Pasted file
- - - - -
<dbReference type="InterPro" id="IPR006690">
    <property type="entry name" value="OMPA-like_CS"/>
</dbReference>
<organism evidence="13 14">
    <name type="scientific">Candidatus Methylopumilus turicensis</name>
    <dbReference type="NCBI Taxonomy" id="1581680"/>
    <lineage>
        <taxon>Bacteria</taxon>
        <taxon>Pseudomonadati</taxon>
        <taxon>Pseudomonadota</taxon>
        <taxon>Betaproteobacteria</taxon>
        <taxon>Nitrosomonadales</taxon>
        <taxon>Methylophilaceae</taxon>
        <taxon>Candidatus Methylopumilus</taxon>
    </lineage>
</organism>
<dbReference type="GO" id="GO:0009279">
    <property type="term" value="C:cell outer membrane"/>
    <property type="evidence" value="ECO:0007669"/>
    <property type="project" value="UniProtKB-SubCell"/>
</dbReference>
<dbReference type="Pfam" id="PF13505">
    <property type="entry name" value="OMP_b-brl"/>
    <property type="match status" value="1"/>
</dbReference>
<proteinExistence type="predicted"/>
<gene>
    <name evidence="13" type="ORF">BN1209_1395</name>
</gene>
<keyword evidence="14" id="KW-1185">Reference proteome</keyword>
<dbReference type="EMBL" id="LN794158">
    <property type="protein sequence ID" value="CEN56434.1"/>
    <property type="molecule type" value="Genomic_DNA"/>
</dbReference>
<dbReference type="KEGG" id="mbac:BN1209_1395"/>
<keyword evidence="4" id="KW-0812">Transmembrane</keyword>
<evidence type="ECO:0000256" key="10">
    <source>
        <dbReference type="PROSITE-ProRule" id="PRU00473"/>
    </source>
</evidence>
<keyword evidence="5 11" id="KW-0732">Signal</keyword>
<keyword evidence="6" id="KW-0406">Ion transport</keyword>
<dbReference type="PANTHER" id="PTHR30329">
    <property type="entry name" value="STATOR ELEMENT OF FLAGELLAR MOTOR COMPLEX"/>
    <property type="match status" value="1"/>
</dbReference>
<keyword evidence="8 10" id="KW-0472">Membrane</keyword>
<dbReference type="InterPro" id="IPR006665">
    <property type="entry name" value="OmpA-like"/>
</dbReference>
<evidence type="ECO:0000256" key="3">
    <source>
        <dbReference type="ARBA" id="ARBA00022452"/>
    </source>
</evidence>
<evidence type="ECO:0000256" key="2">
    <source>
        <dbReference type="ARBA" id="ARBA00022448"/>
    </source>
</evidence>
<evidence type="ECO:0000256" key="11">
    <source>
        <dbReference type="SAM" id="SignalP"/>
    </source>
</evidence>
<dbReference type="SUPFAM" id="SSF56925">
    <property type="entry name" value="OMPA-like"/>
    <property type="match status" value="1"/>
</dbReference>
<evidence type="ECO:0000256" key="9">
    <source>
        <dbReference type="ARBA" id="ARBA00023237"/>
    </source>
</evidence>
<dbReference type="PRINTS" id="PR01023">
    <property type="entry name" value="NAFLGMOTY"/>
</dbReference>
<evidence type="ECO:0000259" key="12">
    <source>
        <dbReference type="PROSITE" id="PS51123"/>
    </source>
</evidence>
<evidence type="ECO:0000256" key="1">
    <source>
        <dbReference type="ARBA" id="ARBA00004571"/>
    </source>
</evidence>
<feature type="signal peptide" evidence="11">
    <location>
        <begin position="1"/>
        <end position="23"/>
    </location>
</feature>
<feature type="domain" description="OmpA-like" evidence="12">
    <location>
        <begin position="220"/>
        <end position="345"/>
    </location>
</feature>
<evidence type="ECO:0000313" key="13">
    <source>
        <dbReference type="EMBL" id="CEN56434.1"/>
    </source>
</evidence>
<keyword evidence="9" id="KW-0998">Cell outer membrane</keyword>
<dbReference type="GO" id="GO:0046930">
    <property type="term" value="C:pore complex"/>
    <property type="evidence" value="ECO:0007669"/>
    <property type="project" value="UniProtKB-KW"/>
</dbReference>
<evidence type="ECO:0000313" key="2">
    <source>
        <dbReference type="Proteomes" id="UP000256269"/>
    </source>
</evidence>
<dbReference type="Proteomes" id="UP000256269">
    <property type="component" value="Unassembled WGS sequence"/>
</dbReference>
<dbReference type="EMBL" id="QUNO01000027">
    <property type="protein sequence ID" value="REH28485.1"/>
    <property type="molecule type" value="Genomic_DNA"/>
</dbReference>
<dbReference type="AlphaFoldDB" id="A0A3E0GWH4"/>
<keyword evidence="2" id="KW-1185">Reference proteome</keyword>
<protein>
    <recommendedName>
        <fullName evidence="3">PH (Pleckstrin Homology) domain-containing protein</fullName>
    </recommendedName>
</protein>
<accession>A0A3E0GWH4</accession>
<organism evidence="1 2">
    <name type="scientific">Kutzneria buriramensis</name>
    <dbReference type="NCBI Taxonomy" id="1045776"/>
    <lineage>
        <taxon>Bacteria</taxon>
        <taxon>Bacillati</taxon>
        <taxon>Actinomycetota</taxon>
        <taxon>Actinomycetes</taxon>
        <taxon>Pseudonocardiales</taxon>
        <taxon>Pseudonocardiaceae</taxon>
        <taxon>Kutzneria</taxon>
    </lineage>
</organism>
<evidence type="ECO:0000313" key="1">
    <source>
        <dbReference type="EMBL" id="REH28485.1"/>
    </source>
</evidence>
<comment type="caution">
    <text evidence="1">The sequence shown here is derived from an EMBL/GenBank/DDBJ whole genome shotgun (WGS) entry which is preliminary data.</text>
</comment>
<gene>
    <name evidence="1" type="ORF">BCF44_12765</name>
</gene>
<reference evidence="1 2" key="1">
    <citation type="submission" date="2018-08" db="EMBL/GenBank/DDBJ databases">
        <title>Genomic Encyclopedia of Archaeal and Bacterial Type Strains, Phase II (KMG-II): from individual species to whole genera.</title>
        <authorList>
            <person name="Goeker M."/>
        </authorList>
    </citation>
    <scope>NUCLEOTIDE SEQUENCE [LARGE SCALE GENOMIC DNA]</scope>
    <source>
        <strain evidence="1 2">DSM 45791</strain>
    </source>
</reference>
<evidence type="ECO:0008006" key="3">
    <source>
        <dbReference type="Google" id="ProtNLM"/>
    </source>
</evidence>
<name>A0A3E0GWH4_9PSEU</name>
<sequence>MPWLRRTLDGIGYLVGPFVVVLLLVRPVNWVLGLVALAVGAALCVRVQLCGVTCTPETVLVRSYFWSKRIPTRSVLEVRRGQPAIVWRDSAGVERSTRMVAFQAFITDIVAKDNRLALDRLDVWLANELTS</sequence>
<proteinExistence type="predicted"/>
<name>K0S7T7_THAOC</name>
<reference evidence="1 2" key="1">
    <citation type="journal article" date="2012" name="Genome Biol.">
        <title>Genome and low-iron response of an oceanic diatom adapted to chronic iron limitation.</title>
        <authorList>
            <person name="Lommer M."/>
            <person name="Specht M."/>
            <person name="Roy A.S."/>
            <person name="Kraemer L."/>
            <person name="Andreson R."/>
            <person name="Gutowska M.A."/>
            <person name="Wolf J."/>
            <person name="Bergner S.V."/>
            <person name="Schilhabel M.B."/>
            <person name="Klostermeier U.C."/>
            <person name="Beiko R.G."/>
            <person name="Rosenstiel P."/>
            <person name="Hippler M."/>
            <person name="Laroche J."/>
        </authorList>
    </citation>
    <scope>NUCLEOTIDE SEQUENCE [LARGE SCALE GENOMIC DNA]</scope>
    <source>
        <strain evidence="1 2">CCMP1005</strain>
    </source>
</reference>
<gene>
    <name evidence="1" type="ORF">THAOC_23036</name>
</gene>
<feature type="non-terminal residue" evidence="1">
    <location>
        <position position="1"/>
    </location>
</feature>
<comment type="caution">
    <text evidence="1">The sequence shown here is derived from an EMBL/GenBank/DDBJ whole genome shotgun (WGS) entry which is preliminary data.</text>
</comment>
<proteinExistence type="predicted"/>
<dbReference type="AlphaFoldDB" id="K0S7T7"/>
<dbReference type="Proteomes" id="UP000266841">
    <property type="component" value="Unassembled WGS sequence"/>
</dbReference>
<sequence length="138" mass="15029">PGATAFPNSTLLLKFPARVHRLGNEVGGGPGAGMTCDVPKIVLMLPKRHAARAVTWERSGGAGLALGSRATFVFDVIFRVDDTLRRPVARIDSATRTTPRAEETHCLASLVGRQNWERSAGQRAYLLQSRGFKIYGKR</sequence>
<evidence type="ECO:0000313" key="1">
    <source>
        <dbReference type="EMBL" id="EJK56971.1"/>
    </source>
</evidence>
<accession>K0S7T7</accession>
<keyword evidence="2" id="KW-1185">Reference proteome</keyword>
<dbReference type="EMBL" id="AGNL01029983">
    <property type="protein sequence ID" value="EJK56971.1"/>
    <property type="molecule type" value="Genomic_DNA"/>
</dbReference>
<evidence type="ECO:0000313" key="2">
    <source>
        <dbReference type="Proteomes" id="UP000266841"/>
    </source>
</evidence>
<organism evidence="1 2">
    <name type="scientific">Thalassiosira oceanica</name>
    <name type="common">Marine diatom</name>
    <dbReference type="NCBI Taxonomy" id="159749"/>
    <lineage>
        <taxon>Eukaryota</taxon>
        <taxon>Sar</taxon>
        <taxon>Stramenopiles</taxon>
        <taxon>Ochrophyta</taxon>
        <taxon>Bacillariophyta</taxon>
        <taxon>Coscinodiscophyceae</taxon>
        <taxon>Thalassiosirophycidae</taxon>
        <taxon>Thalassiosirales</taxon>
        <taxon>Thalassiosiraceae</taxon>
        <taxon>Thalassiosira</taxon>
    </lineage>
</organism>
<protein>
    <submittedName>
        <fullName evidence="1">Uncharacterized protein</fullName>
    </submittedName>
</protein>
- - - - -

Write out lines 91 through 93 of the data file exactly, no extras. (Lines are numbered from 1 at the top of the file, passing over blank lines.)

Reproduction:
        <begin position="1"/>
        <end position="23"/>
    </location>